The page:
Konstantin Grcic always loved building things. After high school, he worked for an antique furniture restorer, “to learn how to make things properly,” he recalls. Then he apprenticed with a cabinetmaker, where he discovered something he liked better than building—designing. At the Royal College of Art in London, he discovered his true passion—designing furniture.
His work is known for its logical thought process, honesty of materials, and respect for production methods. His impressive client list includes Authentics, Flos, Iittala, Krups, Lamy, Magis, Mattiazzi, Moroso, Muji, Plank, and Vitra.
Grcic’s partnership with Magis led to one of the most inventive chairs ever created: Chair_One. “This was a wonderful project to work on,” says Grcic, while admitting he approached it with some naïveté. “It was possibly the first time such a large die-cast was used for making a chair. Typically this technology is used for smaller components,” he explains. “It involved a lot of heavy tooling. I broke up surfaces into thin sections, like branches, and let the material flow through the mold to create the shape, which is like a basket, very three-dimensional.” It was also one of the first times Grcic used 3-D computer modeling. “So for me, it was a pioneering process and a turning point for our studio,” he says.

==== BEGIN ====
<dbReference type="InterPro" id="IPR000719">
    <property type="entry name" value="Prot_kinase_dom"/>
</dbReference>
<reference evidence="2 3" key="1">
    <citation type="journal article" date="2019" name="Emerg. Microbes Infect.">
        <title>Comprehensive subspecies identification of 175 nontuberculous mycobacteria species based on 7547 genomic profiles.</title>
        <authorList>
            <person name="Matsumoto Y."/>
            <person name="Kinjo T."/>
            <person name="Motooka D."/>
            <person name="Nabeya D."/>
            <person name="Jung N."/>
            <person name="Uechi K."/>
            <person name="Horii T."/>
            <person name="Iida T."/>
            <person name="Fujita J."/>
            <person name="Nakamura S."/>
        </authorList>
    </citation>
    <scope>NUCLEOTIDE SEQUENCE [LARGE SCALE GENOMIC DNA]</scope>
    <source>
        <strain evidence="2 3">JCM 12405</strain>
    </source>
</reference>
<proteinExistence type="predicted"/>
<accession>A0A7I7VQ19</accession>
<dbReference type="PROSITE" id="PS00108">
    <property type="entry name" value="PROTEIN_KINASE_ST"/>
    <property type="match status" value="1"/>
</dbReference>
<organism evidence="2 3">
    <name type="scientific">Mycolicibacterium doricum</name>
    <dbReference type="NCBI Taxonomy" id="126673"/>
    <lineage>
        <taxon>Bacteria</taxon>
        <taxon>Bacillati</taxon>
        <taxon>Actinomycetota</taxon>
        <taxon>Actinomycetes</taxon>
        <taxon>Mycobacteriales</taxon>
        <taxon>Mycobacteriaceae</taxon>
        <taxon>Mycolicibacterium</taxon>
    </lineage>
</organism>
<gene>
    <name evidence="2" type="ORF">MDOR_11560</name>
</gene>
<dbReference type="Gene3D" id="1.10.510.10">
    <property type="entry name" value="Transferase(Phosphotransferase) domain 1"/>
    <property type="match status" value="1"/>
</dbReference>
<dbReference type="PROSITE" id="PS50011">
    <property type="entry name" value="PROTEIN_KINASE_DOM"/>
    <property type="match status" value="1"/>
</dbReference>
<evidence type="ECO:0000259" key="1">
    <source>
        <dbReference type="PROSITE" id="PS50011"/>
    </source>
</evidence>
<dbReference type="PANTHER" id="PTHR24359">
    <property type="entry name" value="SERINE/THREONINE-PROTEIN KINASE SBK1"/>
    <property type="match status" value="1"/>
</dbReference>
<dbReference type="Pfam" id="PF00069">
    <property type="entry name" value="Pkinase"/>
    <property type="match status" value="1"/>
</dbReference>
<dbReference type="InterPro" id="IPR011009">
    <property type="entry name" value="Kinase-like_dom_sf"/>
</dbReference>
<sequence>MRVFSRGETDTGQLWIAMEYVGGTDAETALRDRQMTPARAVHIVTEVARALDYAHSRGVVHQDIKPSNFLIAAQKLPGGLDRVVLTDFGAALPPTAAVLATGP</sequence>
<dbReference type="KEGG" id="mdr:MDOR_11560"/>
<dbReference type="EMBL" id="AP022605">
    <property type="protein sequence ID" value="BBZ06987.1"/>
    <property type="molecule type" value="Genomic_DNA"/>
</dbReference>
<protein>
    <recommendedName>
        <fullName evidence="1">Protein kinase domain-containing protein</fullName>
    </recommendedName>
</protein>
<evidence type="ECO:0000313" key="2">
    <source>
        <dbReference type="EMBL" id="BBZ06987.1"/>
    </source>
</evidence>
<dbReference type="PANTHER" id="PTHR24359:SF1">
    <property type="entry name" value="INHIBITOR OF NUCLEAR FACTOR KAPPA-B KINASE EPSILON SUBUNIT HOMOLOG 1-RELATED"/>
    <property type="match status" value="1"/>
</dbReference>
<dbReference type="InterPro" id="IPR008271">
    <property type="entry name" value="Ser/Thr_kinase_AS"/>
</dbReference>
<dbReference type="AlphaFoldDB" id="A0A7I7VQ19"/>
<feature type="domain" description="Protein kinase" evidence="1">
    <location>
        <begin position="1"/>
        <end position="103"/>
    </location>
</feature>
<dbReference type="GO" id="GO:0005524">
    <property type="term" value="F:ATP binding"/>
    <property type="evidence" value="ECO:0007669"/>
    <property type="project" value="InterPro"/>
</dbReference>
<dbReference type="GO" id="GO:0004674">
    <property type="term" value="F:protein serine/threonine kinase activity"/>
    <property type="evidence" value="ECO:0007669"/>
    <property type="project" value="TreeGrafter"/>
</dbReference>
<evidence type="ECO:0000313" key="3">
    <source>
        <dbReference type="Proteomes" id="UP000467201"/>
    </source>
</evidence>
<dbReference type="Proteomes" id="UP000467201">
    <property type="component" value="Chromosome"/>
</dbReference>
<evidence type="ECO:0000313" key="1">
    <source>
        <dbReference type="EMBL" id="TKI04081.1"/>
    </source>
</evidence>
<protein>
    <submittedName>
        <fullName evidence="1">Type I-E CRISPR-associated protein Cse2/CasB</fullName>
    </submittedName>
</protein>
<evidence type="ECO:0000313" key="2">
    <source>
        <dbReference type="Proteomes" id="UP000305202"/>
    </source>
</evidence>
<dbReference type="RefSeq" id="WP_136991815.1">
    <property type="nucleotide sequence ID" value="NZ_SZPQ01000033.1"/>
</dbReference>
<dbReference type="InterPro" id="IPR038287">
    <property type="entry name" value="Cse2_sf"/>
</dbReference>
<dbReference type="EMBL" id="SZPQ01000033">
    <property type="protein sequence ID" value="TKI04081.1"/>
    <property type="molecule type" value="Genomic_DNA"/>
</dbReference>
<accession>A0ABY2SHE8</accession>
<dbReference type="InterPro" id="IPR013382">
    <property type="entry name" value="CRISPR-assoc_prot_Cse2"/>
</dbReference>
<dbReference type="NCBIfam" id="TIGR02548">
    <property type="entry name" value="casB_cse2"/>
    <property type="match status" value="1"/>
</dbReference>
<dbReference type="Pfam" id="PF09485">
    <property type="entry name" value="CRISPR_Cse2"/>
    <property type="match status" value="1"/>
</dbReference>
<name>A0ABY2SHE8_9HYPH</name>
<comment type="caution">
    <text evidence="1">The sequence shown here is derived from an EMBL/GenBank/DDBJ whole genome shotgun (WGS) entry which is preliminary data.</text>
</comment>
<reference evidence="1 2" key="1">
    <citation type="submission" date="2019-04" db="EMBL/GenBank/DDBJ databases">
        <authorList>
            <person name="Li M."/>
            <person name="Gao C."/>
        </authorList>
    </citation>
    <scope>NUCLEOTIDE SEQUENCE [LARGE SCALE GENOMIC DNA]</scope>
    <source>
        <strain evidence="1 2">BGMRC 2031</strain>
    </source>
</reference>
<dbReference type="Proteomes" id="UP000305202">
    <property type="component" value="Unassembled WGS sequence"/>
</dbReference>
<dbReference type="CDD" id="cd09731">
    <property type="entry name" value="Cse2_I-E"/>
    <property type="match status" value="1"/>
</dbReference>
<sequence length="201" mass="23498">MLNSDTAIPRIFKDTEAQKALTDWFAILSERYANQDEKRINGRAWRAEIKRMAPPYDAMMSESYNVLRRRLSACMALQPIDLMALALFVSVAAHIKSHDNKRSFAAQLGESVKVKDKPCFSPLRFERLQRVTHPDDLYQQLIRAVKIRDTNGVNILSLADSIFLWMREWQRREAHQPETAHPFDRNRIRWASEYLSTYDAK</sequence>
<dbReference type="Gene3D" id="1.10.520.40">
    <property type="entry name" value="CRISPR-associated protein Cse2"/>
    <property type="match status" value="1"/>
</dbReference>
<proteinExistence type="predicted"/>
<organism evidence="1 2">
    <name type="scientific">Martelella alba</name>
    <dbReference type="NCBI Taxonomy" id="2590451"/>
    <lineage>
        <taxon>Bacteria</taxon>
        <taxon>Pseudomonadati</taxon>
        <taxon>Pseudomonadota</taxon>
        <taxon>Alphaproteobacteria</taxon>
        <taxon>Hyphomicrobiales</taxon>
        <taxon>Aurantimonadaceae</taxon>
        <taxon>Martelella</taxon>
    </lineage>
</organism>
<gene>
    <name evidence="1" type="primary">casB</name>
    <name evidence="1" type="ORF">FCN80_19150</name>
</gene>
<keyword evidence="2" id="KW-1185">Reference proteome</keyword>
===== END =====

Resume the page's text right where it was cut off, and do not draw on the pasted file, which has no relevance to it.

Four years in the making, Magis Chair_One went on to become an icon. It’s now in the permanent collections of MoMA in New York and Centre Georges Pompidou in Paris, along with other Grcic pieces, such as his Mayday Lamp for Flos.
Grcic feels fortunate to do something he loves and hopes young designers feel the same. “Some people think design is all about having fun,” he states. “But it’s serious work. You have to think about not only the object you’re designing, but everything from how it will be produced, to who will be using it, to what happens to it after its life cycle. Designing is a responsibility, and I believe you can only do it well if you truly enjoy it.”